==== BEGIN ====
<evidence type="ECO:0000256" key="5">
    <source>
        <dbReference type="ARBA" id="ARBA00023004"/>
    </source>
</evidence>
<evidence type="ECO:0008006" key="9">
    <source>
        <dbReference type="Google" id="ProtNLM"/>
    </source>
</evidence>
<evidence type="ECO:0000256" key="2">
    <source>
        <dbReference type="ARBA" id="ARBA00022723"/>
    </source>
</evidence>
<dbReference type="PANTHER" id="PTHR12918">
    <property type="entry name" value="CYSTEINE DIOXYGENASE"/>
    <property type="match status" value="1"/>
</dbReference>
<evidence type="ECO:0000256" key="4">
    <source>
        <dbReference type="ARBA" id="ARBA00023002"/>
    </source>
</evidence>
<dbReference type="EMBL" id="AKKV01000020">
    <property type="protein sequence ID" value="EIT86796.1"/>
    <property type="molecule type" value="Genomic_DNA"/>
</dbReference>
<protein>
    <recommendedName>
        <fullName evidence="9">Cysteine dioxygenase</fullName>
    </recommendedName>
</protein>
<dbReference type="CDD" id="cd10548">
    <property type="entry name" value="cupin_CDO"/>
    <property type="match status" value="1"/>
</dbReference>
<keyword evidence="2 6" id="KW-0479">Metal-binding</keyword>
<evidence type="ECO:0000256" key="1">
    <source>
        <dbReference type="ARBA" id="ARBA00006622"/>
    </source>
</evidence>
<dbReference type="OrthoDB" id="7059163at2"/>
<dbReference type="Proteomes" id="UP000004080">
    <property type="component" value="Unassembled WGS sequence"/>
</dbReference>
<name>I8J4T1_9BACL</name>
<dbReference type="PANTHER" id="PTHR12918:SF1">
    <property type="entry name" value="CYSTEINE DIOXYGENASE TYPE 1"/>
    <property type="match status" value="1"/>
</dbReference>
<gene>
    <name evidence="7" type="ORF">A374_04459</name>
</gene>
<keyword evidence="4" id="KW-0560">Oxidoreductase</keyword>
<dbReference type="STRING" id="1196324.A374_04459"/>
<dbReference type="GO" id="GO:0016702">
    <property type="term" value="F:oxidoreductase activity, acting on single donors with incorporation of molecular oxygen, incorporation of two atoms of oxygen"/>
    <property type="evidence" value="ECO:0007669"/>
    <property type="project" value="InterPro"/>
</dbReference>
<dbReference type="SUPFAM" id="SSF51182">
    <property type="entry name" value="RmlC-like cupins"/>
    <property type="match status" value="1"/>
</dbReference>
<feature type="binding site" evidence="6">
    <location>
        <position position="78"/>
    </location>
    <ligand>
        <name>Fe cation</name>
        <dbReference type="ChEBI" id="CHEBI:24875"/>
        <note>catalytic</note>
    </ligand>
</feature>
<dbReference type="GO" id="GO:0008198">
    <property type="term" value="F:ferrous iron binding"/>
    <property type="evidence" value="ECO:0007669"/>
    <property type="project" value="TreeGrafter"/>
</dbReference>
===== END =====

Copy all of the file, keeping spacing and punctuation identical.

<evidence type="ECO:0000256" key="5">
    <source>
        <dbReference type="ARBA" id="ARBA00023004"/>
    </source>
</evidence>
<evidence type="ECO:0008006" key="9">
    <source>
        <dbReference type="Google" id="ProtNLM"/>
    </source>
</evidence>
<evidence type="ECO:0000256" key="2">
    <source>
        <dbReference type="ARBA" id="ARBA00022723"/>
    </source>
</evidence>
<dbReference type="PANTHER" id="PTHR12918">
    <property type="entry name" value="CYSTEINE DIOXYGENASE"/>
    <property type="match status" value="1"/>
</dbReference>
<evidence type="ECO:0000256" key="4">
    <source>
        <dbReference type="ARBA" id="ARBA00023002"/>
    </source>
</evidence>
<dbReference type="EMBL" id="AKKV01000020">
    <property type="protein sequence ID" value="EIT86796.1"/>
    <property type="molecule type" value="Genomic_DNA"/>
</dbReference>
<protein>
    <recommendedName>
        <fullName evidence="9">Cysteine dioxygenase</fullName>
    </recommendedName>
</protein>
<dbReference type="CDD" id="cd10548">
    <property type="entry name" value="cupin_CDO"/>
    <property type="match status" value="1"/>
</dbReference>
<keyword evidence="2 6" id="KW-0479">Metal-binding</keyword>
<evidence type="ECO:0000256" key="1">
    <source>
        <dbReference type="ARBA" id="ARBA00006622"/>
    </source>
</evidence>
<dbReference type="OrthoDB" id="7059163at2"/>
<dbReference type="Proteomes" id="UP000004080">
    <property type="component" value="Unassembled WGS sequence"/>
</dbReference>
<name>I8J4T1_9BACL</name>
<dbReference type="PANTHER" id="PTHR12918:SF1">
    <property type="entry name" value="CYSTEINE DIOXYGENASE TYPE 1"/>
    <property type="match status" value="1"/>
</dbReference>
<gene>
    <name evidence="7" type="ORF">A374_04459</name>
</gene>
<keyword evidence="4" id="KW-0560">Oxidoreductase</keyword>
<dbReference type="STRING" id="1196324.A374_04459"/>
<dbReference type="GO" id="GO:0016702">
    <property type="term" value="F:oxidoreductase activity, acting on single donors with incorporation of molecular oxygen, incorporation of two atoms of oxygen"/>
    <property type="evidence" value="ECO:0007669"/>
    <property type="project" value="InterPro"/>
</dbReference>
<dbReference type="SUPFAM" id="SSF51182">
    <property type="entry name" value="RmlC-like cupins"/>
    <property type="match status" value="1"/>
</dbReference>
<feature type="binding site" evidence="6">
    <location>
        <position position="78"/>
    </location>
    <ligand>
        <name>Fe cation</name>
        <dbReference type="ChEBI" id="CHEBI:24875"/>
        <note>catalytic</note>
    </ligand>
</feature>
<dbReference type="GO" id="GO:0008198">
    <property type="term" value="F:ferrous iron binding"/>
    <property type="evidence" value="ECO:0007669"/>
    <property type="project" value="TreeGrafter"/>
</dbReference>